• Creates confidence by listening. The leader is skilled in listening closely to people: hearing not only what they say, but also the “music behind the words”.  And by giving “listening signals” to people, the leader gives them confidence and builds a climate of trust and openness.

A Story of Value:

A popular speaker started off a seminar by holding up a $20 bill. A crowd of 200 had gathered to hear him speak. He asked, “Who would like this $20 bill?”

200 hands went up.

He said, “I am going to give this $20 to one of you but first, let me do this.” He crumpled the bill up.

He then asked, “Who still wants it?”

All 200 hands were still raised.

“Well,” he replied, “What if I do this?” Then he dropped the bill on the ground and stomped on it with his shoes.

He picked it up, and showed it to the crowd. The bill was all crumpled and dirty.

“Now who still wants it?”

All the hands still went up.

“My friends, I have just showed you a very important lesson. No matter what I did to the money, you still wanted it because it did not decrease in value. It was still worth $20. Many times in our lives, life crumples us and grinds us into the dirt. We make bad decisions or deal with poor circumstances. We feel worthless. But no matter what has happened or what will happen, you will never lose your value. You are special – Don’t ever forget it!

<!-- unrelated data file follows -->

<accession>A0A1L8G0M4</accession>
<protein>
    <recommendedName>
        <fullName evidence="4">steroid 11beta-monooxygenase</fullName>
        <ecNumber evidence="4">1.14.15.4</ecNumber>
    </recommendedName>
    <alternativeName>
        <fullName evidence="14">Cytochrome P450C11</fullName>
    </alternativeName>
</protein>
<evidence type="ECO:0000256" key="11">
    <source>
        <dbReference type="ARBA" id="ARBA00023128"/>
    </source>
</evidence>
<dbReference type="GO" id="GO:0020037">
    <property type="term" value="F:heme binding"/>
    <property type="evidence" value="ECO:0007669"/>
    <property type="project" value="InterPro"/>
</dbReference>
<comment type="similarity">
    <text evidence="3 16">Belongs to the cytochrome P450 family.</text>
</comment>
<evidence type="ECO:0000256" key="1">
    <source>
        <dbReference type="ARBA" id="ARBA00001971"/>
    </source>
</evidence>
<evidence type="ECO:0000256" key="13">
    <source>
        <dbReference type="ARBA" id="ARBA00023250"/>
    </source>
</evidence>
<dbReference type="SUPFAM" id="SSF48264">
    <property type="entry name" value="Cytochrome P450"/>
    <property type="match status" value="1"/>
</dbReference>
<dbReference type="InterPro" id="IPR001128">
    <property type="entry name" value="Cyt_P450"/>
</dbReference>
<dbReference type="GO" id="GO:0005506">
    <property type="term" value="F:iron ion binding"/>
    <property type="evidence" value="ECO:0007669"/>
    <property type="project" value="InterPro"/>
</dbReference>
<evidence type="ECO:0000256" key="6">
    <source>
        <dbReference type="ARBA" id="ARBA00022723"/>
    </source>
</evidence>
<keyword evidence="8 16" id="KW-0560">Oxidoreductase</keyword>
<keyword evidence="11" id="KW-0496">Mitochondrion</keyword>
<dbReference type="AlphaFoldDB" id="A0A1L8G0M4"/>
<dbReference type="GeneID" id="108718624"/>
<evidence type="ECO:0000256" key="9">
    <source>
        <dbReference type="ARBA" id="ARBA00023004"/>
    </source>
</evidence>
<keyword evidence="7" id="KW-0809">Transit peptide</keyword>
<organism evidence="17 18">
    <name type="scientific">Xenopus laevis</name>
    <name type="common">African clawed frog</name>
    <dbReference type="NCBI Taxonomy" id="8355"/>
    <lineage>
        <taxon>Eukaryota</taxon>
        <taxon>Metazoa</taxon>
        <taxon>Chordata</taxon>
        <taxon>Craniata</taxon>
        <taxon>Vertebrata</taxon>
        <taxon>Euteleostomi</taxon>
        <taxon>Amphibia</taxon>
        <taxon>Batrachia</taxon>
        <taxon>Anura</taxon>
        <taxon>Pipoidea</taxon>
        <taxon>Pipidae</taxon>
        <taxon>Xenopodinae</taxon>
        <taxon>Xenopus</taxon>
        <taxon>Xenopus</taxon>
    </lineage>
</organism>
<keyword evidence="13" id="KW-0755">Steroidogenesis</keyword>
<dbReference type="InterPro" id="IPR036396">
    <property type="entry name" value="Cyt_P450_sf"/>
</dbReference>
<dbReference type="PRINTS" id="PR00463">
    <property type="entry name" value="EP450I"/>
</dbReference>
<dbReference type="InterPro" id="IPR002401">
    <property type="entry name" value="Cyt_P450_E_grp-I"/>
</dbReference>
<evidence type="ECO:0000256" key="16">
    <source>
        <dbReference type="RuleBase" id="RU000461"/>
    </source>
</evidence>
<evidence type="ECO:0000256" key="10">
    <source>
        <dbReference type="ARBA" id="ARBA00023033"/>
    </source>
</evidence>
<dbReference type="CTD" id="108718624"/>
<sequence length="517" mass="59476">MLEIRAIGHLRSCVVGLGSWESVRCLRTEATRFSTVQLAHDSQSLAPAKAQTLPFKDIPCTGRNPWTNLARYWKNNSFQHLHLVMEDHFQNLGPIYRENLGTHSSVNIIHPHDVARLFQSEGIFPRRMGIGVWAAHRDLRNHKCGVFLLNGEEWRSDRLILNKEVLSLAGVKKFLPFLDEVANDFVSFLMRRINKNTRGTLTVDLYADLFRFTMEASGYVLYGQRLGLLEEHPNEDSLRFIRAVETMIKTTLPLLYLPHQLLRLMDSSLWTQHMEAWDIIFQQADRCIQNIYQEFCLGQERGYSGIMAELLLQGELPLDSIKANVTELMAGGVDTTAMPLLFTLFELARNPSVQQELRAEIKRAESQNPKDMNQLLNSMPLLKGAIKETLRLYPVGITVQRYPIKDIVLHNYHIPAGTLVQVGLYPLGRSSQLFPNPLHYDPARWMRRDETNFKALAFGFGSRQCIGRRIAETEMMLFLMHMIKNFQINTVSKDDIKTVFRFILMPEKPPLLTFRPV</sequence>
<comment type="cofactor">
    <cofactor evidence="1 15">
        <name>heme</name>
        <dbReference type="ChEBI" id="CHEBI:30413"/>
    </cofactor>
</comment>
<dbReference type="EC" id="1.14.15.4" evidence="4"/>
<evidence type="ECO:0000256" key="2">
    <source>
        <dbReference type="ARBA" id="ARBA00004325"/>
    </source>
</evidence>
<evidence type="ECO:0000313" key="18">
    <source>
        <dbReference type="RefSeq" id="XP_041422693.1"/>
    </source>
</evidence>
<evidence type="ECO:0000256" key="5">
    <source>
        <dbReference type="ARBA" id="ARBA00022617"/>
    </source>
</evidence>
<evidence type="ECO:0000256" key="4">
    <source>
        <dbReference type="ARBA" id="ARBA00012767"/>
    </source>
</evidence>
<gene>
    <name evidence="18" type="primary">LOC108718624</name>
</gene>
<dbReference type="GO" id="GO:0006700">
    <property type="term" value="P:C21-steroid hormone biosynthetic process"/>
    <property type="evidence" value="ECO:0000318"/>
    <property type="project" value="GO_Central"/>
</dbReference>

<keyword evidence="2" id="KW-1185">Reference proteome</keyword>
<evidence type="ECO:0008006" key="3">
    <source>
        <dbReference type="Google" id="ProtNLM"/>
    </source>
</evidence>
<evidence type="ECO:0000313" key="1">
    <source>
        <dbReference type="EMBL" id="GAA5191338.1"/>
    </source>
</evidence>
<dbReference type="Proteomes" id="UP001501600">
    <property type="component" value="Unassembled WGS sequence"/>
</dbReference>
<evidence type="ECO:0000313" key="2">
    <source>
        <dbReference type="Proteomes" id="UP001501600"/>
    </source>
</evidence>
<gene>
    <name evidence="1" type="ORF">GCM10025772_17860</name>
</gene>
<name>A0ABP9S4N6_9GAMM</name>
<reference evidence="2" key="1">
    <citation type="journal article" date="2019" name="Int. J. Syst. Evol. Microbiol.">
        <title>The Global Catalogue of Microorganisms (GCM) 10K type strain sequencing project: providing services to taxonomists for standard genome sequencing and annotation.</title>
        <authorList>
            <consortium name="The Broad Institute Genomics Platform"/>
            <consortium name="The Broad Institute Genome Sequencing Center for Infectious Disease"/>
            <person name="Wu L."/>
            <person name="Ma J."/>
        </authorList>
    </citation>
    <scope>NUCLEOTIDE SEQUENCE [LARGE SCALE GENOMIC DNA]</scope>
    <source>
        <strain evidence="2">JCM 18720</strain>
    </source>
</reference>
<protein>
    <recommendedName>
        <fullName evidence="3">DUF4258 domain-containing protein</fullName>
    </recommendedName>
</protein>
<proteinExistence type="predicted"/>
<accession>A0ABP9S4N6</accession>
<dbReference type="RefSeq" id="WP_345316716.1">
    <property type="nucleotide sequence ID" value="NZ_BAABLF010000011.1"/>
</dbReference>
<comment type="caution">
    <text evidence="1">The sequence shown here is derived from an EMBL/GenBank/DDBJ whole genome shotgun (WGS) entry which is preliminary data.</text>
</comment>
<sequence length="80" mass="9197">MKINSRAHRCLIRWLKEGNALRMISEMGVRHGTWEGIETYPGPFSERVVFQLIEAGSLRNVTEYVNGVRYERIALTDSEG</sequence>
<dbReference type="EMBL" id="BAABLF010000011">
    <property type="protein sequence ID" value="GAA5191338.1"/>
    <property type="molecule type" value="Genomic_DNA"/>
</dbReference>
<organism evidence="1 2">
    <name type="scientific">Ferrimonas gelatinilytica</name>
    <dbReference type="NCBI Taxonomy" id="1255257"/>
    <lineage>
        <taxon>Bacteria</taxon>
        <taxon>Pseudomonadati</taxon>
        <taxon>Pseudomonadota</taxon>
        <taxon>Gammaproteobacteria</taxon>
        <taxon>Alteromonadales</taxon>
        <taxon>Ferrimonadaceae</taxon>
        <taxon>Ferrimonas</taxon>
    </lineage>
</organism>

“The only thing that overcomes hard luck is hard work.” 

Richard Coles, Owner of Coles International Training & Consulting researches, develops and delivers real world learning and organizational solutions to clients’ needs and problems around the world. One area of specialization is Customer Service and leadership initiatives. Richard was in the airline business for over 30 years in prominent roles and worked for the best, KLM, Qantas and Emirates, so understands the travel industry well. To discuss your training needs, challenges, goals and strategy, visit www.colestraining.com and email Richard on: colestraining@gmail.com.

Corporate Consulting

We now offer a new arm of our business called Coles Corporate Consulting. This can involve introducing new customer service initiatives in your business, projects in strategy, helping with any team issues, communication gaps, and sales needs. Typically, this consulting intervention involves discussions to assess way forward to reach your goals, followed by recommendations on how we proceed.

As an example, I have experience in helping organizations reach their peak in customer service – the “great differentiator.” It is largely devoted to helping organizations improve their customer service therefore their viability, revenue and brand.

The consultancy and training has a strategy that helps spread the customer service message throughout the organizations. I learnt a long time ago that unless customer service is active throughout the company it will not happen. I call this a ‘seamless’ customer service involving everyone!

I can implement this customer service initiative or campaign in a company over a period of 3-12 months. I introduce the changes and then monitor in stages over time. It has a timeline and many ingredients to ensure the customer service aspects introduced stick, spread and last.